by Peter Kinderman
Notes for a paper presented at 122nd Annual Convention of the American Psychological Association at Washington, DC, August 7-10, 2014.
It is a time of significant change in the field of mental health. The publication of DSM-5, the fifth edition of the American psychiatric diagnostic manual, has proved controversial, and has led many to question the creeping medicalisation of normal life, and to criticise the poor reliability, validity, utility and humanity of conventional psychiatric diagnosis. Reviews of the ineffectiveness and adverse effects of many psychiatric drugs as well as of the effectiveness of evidence-based psychological therapies have led many to call for alternatives to traditional models of care.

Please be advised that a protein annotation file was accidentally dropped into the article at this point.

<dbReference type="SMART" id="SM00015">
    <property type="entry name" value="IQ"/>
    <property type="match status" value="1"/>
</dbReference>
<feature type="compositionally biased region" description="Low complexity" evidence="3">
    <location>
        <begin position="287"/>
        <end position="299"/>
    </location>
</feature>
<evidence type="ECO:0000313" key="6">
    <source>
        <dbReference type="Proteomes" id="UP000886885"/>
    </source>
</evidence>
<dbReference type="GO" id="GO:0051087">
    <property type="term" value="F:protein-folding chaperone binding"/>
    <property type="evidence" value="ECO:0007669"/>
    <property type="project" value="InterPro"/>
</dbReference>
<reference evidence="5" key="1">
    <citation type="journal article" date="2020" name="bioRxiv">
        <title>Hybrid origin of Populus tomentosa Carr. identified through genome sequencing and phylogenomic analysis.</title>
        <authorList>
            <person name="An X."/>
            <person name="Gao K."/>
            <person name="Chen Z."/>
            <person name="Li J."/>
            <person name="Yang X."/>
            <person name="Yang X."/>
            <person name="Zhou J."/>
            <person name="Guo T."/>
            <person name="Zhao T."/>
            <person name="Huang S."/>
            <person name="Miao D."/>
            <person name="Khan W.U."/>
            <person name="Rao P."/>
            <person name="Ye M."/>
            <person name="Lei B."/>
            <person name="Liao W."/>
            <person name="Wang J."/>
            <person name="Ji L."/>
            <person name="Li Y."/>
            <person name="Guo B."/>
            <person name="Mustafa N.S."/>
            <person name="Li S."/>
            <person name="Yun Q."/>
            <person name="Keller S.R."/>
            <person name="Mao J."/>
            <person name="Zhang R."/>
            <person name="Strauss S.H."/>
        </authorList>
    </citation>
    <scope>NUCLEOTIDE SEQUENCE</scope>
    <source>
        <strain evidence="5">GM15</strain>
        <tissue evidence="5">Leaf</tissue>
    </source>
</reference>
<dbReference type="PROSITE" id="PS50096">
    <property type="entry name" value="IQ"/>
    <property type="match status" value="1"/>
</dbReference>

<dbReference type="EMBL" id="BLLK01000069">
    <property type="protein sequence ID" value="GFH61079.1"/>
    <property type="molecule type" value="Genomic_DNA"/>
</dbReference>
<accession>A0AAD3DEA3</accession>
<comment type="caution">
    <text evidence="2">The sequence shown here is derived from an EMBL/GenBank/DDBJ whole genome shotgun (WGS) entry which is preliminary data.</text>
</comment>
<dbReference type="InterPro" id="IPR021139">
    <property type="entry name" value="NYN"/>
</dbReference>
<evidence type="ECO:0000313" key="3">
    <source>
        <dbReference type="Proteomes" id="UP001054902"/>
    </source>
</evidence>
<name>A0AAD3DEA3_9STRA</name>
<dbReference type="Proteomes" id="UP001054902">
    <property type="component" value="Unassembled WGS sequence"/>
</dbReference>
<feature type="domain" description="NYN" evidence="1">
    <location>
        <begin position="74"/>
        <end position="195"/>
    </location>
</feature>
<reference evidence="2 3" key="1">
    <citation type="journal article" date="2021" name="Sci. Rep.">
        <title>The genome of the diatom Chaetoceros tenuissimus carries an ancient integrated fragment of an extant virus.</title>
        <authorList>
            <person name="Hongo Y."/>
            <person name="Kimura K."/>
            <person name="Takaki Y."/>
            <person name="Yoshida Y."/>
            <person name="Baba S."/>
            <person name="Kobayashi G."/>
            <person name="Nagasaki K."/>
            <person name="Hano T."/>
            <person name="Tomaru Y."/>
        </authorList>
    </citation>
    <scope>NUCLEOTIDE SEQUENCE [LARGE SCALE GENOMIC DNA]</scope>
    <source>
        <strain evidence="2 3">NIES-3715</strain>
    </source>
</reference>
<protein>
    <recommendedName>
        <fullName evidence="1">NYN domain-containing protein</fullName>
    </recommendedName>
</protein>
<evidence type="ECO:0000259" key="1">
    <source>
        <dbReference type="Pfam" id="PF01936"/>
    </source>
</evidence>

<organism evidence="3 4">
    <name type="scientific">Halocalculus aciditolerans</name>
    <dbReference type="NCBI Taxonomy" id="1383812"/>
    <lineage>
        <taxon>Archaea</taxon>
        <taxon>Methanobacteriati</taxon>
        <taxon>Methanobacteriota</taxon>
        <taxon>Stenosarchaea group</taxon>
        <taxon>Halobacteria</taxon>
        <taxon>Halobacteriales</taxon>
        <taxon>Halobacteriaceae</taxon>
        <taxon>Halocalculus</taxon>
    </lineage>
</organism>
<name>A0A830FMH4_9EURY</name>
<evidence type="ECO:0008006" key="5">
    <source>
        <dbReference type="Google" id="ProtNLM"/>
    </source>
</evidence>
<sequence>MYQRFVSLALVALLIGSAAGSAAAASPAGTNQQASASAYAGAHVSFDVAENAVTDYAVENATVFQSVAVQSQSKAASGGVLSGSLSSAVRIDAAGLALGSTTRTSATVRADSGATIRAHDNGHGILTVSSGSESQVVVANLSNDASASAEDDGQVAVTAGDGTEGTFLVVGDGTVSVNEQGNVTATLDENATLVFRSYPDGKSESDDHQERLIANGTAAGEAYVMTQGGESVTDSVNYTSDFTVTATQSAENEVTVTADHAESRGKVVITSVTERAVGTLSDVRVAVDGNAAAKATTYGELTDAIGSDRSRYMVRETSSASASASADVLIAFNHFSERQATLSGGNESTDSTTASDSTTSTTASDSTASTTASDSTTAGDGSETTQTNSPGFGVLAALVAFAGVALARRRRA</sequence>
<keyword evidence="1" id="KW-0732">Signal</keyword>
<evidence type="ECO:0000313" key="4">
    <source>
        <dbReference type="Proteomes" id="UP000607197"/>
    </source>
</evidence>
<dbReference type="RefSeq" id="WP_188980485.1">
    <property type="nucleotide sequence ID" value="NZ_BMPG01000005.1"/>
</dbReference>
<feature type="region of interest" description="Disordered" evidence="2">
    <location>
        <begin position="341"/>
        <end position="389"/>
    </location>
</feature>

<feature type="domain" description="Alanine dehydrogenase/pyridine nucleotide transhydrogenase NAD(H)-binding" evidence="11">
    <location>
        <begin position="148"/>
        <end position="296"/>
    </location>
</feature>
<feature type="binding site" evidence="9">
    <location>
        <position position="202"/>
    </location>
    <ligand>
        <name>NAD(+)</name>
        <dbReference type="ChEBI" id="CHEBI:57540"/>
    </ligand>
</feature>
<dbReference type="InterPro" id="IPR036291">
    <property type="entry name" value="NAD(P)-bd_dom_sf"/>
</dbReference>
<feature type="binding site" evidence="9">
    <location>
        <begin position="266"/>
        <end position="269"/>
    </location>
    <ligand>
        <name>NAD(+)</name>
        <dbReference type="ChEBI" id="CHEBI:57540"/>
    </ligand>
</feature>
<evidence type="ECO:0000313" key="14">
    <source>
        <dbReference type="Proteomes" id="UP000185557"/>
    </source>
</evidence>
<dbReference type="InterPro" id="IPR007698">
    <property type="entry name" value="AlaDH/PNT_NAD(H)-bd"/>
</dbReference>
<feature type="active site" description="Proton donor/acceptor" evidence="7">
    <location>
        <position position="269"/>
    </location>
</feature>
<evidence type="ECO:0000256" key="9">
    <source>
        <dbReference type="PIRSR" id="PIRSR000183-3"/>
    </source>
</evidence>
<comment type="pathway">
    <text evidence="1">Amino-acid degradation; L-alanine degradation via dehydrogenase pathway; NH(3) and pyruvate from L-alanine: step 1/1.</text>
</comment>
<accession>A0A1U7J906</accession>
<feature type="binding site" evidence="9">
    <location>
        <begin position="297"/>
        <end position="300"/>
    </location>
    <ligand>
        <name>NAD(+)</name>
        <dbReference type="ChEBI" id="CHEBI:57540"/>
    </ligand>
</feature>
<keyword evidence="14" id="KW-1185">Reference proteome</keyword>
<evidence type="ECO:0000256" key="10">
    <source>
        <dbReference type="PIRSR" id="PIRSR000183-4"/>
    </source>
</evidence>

Psychological science also offers robust scientific models of mental health and well-being. These integrate biological findings with the substantial evidence of the social determinants of health and well-being, mediated by psychological processes.
We must move away from the ‘disease model’, which assumes that emotional distress is merely a symptom of biological illness, and instead embrace a psychological and social approach to mental health and well-being that recognises our essential and shared humanity."
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